We woke this morning and started the routine as normal only to have the phone light up. Usually it’s my oldest checking in before any of her college activities…or my daily text with a friend…but today it wasn’t.
Today, the kids’ grandmother, my late wife’s mother, passed away. It’s not that we didn’t expect her to pass sooner rather than later, to be a bit indelicate. But we had planned to go see her today as it was. Whatever disagreements or criticisms or other silly things may have gotten in the way between us in the past, the fact remained that Andrea’s mom Laura was always smiling and sunny. Sure, she had a tendency to loudly and angrily have conflicts with her husband, but it was mostly a bit humorous and usually quite silly.
When we first moved to California Laura watched the boys while Andrea and I worked. The arrangement didn’t stay and we worked around our schedules, but that was the memory the kids all had of her.
They also had the ideas that their grandma had instilled in their mother, that the holidays were like a decorator’s book. The tree perfect at Christmas. The dinner table neatly set, placecards on the plates, butter carved into rosebuds, all for the family Thanksgiving. Their Mom decorated the house that way, too. It was always impressive.
I first met Laura in 1991, after New Year’s and I had just started dating her daughter. It was a difficult, nerve-racking visit because this truly was the first relationship that had been serious enough I met the parents. Andrea was outgoing and beautiful and she talked up her Mom like she was friendly and funny and that they were just best of friends. When I got to their home she was every bit that Andrea had described. It helped that both Andrea and her sister had talked up this unknown boy that neither parent had really heard much of, from, or about in the couple years their daughter was in the Midwest. I shared having been raised in Nebraska, so that was a plus for me, I hoped, and I was always raised to be pleasant, thankful and giving when I visited anyone’s home.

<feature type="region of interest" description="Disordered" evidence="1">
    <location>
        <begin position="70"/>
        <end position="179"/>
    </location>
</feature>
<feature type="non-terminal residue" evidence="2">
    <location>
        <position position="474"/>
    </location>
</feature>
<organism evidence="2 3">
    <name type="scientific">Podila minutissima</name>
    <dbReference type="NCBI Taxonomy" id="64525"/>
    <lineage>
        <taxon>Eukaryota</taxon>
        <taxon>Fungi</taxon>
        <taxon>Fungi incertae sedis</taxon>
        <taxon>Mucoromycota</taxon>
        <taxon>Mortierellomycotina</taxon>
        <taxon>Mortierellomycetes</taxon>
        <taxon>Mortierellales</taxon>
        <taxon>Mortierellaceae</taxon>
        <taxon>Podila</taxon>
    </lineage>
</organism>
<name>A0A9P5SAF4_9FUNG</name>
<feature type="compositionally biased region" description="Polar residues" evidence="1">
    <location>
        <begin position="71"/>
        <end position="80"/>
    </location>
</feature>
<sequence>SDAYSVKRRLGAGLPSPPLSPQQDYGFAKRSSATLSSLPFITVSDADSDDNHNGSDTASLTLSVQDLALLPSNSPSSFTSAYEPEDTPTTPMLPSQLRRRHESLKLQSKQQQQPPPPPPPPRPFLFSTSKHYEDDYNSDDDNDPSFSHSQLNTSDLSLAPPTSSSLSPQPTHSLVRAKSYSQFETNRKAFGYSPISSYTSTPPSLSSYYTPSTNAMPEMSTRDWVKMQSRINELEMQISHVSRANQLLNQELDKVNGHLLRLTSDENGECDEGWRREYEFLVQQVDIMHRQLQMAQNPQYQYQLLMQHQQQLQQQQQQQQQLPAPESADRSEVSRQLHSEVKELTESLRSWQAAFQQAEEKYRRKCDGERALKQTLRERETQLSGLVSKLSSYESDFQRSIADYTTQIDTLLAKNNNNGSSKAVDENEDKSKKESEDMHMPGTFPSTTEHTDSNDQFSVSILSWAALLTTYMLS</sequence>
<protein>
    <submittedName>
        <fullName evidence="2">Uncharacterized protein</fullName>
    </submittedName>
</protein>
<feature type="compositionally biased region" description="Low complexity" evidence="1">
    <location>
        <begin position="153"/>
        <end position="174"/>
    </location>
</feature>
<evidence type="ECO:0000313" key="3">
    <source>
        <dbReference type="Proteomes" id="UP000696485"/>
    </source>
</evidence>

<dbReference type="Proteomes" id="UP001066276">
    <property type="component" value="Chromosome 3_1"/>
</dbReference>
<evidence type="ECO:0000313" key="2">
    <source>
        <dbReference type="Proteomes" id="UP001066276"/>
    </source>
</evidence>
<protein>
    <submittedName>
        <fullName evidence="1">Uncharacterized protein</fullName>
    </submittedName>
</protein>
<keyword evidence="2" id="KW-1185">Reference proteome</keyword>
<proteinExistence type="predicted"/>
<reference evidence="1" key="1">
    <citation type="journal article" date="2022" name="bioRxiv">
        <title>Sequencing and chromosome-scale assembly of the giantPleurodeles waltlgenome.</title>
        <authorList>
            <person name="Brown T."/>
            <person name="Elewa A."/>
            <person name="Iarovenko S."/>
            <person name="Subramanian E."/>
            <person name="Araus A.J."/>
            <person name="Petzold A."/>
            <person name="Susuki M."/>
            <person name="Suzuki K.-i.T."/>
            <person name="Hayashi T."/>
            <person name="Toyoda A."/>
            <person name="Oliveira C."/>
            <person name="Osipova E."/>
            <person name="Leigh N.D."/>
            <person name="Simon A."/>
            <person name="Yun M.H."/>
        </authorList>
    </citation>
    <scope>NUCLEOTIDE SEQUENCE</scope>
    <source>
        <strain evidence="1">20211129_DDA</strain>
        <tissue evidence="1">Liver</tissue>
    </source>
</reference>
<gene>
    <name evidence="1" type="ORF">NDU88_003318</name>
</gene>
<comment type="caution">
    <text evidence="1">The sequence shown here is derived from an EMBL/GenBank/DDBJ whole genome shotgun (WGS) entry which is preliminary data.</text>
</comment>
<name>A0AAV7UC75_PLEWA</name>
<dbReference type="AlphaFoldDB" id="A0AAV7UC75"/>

When I walked in Laura was smiling, happy, and friendly. (Andrea later informed me she’d gotten into the wine rack about an hour before we arrived so that helped) She gave me a hug and was filled with questions. I was informed that Laura, during WWII, as a very small child, was moved to my hometown while her father was overseas fighting. She was apparently just down the street from my Grandma’s house, though Laura’s mother never met or spent time with any of my family.
I didn’t make the greatest first impression, I don’t suppose, but as time grew on I became closer with them. When I married Andrea just about two years later, they had welcomed me into their family. Laura had told me on one occasion that they couldn’t have been happier with the son-in-law they had because of how I treated Andrea. I wasn’t sure I agreed because of the roller coaster our marriage was at times, but it meant a lot they felt that way. When Andrea passed away Laura was as worried about my well being as she was about her own and her daughter’s. Before she got ill and the genetic disorder we never knew she had started to take pieces of her away, she would ask how the kids were and if I was okay, in that order. As time grew less and less available and she deteriorated we saw less of her, but every time we saw her she had the spark in her eyes that I remember from Andrea. The spark would fade quicker and quicker each visit and that saddened the kids and I but we liked that we could set it alight, even if just for a bit.
We thought we had more time, which I know is always the case. We had planned on visiting Laura on Sunday and never got the chance. Like her daughter, it seemed she just couldn’t hold on any longer.
We will miss the amazing decorations and the butter roses and the Martha Stuart books that mirrored the home we visited. But more we’ll miss the woman who brought us all those things and the joyful memories that came with them.